Ideally, you can replace your view of the game world without major rewrites (ie. replace 2d sprites with 3d models, a top-down view with a freely moveable camera, etc.). That means NOT saying "left moves the image" but saying "left changes the player position" and "when displaying the game state, place the image according to the players position".
f@dzhttp://festini.device-zero.de

#8 kseh   Crossbones+   -  Reputation: 2205

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Posted 26 April 2012 - 05:14 PM

When I said "affecting images" I was actually thinking in the sense that you're manipulating something other than form fields or tables on the screen like what a non-game programmer might do. I don't think it came out right when I said it.

In fairness, my code is indeed a mess, though not for a lack of trying to adhere to some semblance of a model-view structure. Ideally, yes, you should be able to separate your game elements from the display such that you could pop in a 3d model in place of a 2d sprite. And there is a lot that can be learned about program structure and good practices before doing anything. But the more experience that a programmer has, the more likely he'll be intending to stick to those design principals anyways.

Personally, I believe that, these days, there's no sense in forcing someone to go through the standard "Do a text adventure" step if they already have a good grasp of programming and that don't really want to do that step. Output is output whether it comes from TextOut() or Blt(). Yeah, there's a more overhead involved in learning how to prepare everything for a Blt() but if a programmer believes he's ready, getting an image to the screen can be a more exciting milestone to aim for. This was the main idea I was trying to convey.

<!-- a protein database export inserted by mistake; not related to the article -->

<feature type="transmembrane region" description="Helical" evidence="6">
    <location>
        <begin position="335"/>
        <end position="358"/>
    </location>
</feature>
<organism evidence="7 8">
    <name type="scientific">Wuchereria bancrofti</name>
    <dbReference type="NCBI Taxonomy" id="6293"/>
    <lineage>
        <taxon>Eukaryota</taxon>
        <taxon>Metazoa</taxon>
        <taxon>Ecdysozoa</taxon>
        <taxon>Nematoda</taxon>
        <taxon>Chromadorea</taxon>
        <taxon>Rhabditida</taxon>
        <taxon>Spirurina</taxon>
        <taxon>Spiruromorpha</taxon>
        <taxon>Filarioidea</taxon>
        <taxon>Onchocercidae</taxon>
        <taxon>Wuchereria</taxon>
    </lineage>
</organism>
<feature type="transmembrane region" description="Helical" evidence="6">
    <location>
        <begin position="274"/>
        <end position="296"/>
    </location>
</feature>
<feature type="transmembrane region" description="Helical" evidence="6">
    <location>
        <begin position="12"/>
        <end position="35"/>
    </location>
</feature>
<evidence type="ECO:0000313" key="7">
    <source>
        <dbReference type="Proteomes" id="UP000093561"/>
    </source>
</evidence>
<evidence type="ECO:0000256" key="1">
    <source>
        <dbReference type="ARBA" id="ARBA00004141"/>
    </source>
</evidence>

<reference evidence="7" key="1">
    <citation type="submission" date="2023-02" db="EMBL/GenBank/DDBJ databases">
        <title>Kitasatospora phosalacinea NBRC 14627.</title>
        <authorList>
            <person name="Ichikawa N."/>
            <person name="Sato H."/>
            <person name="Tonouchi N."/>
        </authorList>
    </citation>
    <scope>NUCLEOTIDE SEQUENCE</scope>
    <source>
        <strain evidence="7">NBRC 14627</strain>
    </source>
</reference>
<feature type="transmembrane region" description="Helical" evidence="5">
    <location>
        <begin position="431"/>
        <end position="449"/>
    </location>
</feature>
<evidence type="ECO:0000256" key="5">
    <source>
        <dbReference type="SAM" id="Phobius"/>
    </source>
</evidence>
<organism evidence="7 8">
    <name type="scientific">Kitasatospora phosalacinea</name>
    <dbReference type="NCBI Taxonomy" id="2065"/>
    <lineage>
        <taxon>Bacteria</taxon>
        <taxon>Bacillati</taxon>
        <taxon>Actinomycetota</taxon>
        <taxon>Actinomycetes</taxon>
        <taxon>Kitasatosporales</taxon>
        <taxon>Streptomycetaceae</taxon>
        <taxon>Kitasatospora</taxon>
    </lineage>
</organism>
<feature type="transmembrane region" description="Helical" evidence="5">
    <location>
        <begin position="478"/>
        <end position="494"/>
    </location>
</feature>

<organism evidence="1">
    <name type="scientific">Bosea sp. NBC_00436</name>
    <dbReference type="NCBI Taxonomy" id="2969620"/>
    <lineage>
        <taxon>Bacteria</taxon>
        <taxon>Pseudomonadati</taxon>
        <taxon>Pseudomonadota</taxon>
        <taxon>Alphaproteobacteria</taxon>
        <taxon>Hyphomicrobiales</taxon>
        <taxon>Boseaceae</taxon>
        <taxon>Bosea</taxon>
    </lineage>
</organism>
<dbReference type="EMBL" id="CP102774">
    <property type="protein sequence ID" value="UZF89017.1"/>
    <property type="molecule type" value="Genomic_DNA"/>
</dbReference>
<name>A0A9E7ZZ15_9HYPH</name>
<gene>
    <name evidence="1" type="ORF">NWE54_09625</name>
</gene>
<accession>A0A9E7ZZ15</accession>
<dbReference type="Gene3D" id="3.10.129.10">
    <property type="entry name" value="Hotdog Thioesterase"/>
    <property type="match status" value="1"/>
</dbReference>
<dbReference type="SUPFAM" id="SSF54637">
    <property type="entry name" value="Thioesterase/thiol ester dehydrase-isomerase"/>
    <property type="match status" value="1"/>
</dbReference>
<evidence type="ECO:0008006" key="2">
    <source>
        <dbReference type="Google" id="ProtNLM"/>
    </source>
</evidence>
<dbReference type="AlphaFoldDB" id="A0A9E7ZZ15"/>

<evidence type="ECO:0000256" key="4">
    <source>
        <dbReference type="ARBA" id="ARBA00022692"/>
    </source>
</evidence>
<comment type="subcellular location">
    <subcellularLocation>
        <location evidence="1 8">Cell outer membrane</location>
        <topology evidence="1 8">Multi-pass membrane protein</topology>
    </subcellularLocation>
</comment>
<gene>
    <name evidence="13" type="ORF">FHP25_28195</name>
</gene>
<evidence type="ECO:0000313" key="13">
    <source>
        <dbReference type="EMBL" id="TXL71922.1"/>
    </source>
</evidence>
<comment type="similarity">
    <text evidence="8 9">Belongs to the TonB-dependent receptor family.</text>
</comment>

#9 Trienco   Crossbones+   -  Reputation: 2224

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Posted 26 April 2012 - 10:14 PM

I guess it depends on the definition of text adventure. To me that means parser, to others it means "multiple choice if-then-goto spaghetti code that becomes unmanageable after 5 choices". The latter might only teach you the importance of structuring your code and how programming doesn't mean "copy/paste the same output-input-switch code all over the place".

One with a parser is more interesting and has enough potential for bad decisions to learn from it. At the same time it avoids most of the things that make up a "typical" game. No graphics, sounds, AI and even the main loop is different if using basic console input (usually games don't block until the user does something).

Both have the advantage of not immediately having to learn a new API or library (creating a window, setting up a render context, loading different image formats, rendering graphics, playing sounds, etc.).

Of course, there is always the silly concept of a console pong, with a O and a couple | basically being turn based due to blocking io. It won't exactly be exciting if you remove quick reactions and estimating the balls movement without having enough time to place a ruler on the screen. But it's a first "game" that doesn't require anything beyond the language itself.
f@dzhttp://festini.device-zero.de

#10 Sh@dowm@ncer   Members   -  Reputation: 122

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Posted 27 April 2012 - 03:10 AM

Try a console Tic-Tac-Toe with the option to play against AI. Then you can try and make it graphical. That's how i started. It really makes you learn simple AI, game techniques,simple windowing,events and graphics,